Thursday, November 15, 2007

How I Pissed Off The LDS

So I walk into Stella one day...

Wait, not so fast. First, let me tell you something. Whenever I walk into Stella - my shop, my flesh and blood - everything around me sort of jumps into focus. I can make out muffled conversations in the corners. I can see the fly buzzing against the back wall. Suddenly, I am Tobey Maguire after he slips on his Spiderman outfit. Everything around me slows down and grows more quiet. I think I am supposed be using an oxymoron here, like "deafening silence", or else "silent cacophony". But I've made my point. Back to the story.

...and everything leaps into sharp focus. I can discern muffled conversations in corners. I see a fly buzzing against the back wall. At a table up front, two guys grab my attention. They are young guys, sporting bargain-basement muted-color clothing and homemade haircuts. They are taking turns talking to a girl, their eyes fixated on her. Pinned to their chests are what I first take for name tags, except they are not. They are little plaques, with the words 'The Church of Jesus Christ of Latter-Day Saints'. The letters that spell 'Jesus' are large, they dwarf all the other letters. I recognize that agitprop trick. I remember the many tiny "all hail's" clinging to a giant "Communist Party", back in my own muted-color childhood. The girl is listening to the two guys talk. She is nodding. It must be going well.

When I slip behind the counter, I see Maya gently arching her eyebrows in the direction of the table.

"I know," I say, "indoctrination in progress."

"No," she whispers, "they didn't buy anything." She whispered it quietly, in Russian, which we hardly use any more, as if deeply embarrassed by the whole thing. She was right - I was not so eagle-eyed, after all. Their table was conspicuously bare.

Now, I have to be honest here. I vacillated. I tried to send Maya into battle. I sat at the counter, within earshot of the interlopers' conversation, listening to them drone on about the Bible and 'the Christian life'. At the end, I could stomach the irony no longer. I was going in.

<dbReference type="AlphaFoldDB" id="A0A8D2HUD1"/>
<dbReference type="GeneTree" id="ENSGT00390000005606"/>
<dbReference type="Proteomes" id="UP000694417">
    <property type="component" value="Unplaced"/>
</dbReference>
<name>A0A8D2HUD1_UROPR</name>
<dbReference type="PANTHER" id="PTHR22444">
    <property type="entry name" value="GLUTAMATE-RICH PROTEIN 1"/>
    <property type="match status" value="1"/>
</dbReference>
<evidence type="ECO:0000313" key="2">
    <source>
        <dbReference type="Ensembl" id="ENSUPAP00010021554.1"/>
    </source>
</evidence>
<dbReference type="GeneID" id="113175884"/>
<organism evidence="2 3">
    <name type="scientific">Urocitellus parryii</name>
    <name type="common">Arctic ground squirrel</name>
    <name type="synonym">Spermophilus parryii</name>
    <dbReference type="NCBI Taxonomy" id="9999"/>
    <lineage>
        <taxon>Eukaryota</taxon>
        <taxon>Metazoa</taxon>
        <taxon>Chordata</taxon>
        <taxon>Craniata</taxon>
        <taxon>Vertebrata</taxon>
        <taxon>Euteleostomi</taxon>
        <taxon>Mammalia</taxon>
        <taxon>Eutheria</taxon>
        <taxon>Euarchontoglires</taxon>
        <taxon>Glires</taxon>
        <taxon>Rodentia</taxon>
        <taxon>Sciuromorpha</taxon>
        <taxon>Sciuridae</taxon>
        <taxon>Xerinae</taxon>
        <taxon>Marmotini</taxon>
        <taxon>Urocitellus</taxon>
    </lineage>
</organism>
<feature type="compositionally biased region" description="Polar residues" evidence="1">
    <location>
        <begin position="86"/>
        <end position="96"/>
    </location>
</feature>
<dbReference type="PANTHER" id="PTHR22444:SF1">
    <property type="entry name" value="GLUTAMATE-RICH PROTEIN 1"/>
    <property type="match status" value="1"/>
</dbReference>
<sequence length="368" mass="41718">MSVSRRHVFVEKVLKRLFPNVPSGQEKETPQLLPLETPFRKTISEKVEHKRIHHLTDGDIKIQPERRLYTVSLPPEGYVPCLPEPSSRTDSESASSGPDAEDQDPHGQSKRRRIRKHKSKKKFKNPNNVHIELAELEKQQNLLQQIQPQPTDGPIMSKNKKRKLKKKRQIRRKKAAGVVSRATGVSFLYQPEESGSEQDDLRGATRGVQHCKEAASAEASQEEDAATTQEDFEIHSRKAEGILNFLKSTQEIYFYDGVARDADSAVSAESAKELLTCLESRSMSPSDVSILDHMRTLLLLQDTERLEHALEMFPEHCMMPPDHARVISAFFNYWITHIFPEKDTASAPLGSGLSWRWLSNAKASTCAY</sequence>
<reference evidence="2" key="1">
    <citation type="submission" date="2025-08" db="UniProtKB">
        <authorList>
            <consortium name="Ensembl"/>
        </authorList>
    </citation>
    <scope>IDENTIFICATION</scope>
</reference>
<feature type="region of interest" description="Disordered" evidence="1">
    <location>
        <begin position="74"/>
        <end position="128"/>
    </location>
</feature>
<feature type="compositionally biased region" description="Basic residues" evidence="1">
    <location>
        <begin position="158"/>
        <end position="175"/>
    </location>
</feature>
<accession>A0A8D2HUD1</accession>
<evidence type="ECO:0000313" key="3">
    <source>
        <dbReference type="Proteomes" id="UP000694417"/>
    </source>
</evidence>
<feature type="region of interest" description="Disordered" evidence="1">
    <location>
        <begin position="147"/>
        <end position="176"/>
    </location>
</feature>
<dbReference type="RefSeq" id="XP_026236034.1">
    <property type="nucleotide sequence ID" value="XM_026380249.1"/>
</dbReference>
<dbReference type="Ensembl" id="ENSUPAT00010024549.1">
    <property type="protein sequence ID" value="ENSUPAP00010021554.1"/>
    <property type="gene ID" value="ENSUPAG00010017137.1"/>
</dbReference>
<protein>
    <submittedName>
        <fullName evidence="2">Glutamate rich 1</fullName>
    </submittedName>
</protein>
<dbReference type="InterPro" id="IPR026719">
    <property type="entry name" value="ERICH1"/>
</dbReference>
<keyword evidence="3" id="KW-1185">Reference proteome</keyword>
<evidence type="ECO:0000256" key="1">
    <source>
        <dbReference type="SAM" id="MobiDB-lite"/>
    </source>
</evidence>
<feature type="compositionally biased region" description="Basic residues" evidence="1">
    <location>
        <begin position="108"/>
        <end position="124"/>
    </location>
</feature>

"Hello", I said, sidling up to their table. I did not want them to see me coming. "Can I get you guys anything?"

I focused on one of the guys. I stared deep into his steely Hitler Jugend eyes, searching for a spark, but there was none.

"I'm fine," he said, and looked over to his companion, as did I. I sized him up, thinking about what was going to happen if I had to ask them to leave. His military posture did not bode well for me.

"I'm OK," said the other missionary. He shrugged his shoulders and folded his arms. I figured the other guy must be the leader.

"Well," I said, looking over at the girl, "if you guys would like to stay.."

"I'd like a chai!" The girl blurted that out, as if she was making an instinctive save, not even knowing what the words meant. When I inquired about the size, she seemed puzzled.

They were out of there a few minutes later, but I did not even not know it, because right after the rapprochement, all hell broke loose behind the counter. Our espresso machine began spewing something that was not espresso, an Intelligentsia technician appeared, the machine was taken apart. We went deep into damage control mode, and I became completely absorbed in this new crisis.

As I stood there, discussing yet another inconsistency with the tech, all of a sudden, things slowed down for me. The room came into sharp focus, and I could see the tech, Maya, myself, hear our conversation and all the other conversations in the place. Right there, in the deafening silence of my brain, it hit me. I was being punished.

You see, there is a reason John Smith picked Utah, of all places. The sky is very close in the high desert. Standing on those vermilion cliffs, you really sense the presence of the Big Man Upstairs. So, it was really a piece of cake for those boys to text someone back home and have them beam up a message for the Lord to mete out some quickie punishment.

It makes perfect sense, you know. When they were walking out, they did not look back. It must be because they did not want to turn into pillars of salt. Even the girl did not look back. Oh, they knew. They totally knew. And seriously, who wants to become a pillar of salt?

Well, now the bullshit is so thick my Wellies are getting stuck. One thing is true, though. I do not believe the Bible, but these boys do, so what gives? Did they think saving a wayward soul was worth the minor sin of free-loading? Were they simply broke and too chicken to admit it in front of the girl?

I suspect the LDS believes it to be sound fiscal policy to pass the cost of saving souls onto heathens, which is why their missionaries are forced to exist on a minuscule allowance. Well, if that's their policy, so be it, but it ain't gonna be this heathen paying for it.

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